Shell, Equinor, RWE and Gasunie are to push ahead with plans for a large-scale offshore hydrogen park off the coast of Germany.
Increased funding from the EU and national governments have boosted the prospects for carbon capture technologies in Europe. Three projects in the Netherlands, Norway and UK could be operational by 2024.
The cost of electrolysers have fallen sharply over the last decade, but power-to-gas technologies will not be competitive with fossil-based hydrogen before 2030, panelists told a webinar hosted by CMS law firm.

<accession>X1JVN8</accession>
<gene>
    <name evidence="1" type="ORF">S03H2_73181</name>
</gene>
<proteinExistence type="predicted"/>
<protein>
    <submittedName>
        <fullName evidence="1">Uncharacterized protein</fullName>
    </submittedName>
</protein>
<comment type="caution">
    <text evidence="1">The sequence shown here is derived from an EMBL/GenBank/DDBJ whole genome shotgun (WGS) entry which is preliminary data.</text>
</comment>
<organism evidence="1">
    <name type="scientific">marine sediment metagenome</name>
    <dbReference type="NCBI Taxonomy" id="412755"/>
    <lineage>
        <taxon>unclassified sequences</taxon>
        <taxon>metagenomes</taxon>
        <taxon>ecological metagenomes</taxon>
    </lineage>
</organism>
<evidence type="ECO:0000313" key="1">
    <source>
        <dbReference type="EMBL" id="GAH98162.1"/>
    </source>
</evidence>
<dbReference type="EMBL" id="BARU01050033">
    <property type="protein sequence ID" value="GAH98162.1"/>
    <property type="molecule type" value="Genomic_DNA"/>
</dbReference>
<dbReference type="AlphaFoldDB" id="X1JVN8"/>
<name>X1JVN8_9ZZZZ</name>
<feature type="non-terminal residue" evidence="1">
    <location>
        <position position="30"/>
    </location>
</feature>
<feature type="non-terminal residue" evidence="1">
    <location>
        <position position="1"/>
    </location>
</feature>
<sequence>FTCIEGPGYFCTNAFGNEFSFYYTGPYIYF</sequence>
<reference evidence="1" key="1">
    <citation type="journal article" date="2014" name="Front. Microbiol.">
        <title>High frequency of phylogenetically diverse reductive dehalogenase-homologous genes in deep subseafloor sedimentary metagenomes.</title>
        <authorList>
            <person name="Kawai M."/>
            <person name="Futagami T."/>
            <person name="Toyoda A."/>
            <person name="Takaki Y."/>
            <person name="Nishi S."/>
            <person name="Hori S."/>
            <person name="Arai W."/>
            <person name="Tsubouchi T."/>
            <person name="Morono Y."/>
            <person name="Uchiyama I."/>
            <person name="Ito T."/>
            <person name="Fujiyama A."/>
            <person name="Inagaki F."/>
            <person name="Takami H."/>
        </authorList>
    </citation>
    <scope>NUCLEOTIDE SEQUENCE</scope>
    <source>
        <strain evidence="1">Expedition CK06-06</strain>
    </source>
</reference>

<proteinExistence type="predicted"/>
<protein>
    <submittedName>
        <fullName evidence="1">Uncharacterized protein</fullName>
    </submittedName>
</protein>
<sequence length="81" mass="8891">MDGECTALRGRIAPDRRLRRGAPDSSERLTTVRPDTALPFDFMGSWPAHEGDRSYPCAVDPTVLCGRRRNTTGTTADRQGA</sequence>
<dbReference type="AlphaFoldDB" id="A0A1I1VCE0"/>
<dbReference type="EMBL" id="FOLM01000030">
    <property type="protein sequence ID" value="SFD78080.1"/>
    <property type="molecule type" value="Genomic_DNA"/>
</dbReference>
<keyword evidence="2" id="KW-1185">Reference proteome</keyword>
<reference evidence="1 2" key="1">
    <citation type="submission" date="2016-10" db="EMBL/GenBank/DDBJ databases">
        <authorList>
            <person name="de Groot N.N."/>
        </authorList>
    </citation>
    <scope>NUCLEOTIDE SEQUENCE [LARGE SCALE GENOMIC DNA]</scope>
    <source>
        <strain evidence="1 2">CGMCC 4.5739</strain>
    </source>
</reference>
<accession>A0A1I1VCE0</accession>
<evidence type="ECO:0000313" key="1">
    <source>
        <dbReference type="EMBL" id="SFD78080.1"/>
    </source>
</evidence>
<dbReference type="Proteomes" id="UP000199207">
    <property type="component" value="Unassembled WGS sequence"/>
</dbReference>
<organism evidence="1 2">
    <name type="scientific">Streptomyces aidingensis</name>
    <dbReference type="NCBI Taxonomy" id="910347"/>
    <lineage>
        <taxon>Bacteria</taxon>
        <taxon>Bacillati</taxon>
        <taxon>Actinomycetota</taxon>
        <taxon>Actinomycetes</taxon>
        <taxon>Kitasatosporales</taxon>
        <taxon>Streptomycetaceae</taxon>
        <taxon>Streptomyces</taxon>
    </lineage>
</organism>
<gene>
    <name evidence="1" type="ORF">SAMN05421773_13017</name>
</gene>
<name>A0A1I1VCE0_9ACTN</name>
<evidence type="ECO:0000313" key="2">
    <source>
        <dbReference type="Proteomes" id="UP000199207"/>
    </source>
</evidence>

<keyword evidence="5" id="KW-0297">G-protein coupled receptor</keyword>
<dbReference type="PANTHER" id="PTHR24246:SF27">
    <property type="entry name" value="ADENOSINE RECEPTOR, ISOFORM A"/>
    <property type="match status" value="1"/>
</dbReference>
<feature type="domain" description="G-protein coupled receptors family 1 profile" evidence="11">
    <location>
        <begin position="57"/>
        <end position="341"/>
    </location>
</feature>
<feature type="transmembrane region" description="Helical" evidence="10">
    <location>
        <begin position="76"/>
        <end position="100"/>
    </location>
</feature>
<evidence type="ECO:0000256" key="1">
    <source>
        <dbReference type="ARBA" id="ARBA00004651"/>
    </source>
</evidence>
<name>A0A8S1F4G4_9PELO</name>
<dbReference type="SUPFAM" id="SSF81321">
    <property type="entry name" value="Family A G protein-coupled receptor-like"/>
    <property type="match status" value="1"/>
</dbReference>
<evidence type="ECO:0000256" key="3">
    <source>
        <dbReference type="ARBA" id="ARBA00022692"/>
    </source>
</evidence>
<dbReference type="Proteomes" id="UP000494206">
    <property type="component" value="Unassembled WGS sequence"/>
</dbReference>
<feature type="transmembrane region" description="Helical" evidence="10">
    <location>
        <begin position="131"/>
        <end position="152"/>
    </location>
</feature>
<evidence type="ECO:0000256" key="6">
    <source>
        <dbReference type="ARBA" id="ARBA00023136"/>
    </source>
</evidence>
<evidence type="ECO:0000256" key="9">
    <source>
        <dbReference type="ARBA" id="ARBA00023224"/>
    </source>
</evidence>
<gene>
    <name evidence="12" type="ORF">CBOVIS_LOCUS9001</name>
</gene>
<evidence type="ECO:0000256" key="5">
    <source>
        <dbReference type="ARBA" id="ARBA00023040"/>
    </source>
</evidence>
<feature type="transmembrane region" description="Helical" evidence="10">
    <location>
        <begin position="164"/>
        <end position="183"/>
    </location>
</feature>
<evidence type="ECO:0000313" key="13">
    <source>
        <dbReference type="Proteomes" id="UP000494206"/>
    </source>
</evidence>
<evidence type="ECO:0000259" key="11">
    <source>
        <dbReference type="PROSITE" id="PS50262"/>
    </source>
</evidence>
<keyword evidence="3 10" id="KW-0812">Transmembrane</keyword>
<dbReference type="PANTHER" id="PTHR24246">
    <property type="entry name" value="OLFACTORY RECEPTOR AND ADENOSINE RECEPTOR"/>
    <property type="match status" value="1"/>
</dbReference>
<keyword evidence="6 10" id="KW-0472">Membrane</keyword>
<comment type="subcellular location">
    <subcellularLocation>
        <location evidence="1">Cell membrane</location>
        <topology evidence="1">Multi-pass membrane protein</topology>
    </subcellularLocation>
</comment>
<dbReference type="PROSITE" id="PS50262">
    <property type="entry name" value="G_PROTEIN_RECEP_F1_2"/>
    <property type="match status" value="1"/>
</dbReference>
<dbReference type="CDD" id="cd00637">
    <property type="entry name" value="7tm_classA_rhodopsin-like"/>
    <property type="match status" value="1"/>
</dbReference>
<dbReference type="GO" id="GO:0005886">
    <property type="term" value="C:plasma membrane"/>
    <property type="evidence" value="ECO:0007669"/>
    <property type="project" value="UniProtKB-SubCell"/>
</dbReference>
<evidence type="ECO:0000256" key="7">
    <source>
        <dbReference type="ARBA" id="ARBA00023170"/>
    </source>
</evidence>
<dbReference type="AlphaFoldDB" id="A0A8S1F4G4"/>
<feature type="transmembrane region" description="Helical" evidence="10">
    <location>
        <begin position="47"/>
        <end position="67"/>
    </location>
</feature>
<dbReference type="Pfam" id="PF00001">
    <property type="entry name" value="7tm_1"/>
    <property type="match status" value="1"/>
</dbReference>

The road to large-scale hydrogen production is likely to be long and riddled with tough challenges, particularly if it is to become a fixture offshore.
An oil refinery in northern Germany wants to turn excess wind power into green hydrogen to replace natural gas and produce synthetic fuels for aviation.
Neptune Energy has announced it will partner with Dutch energy infrastructure firm, Gasunie, on the PosHYdon pilot, the world’s first offshore green hydrogen project.
The Netherlands wants to become a leader in green hydrogen production, but projects will require subsidies and more private investors to get off the ground.
A group of firms will try to convert a Dutch power plant from gas to hydrogen.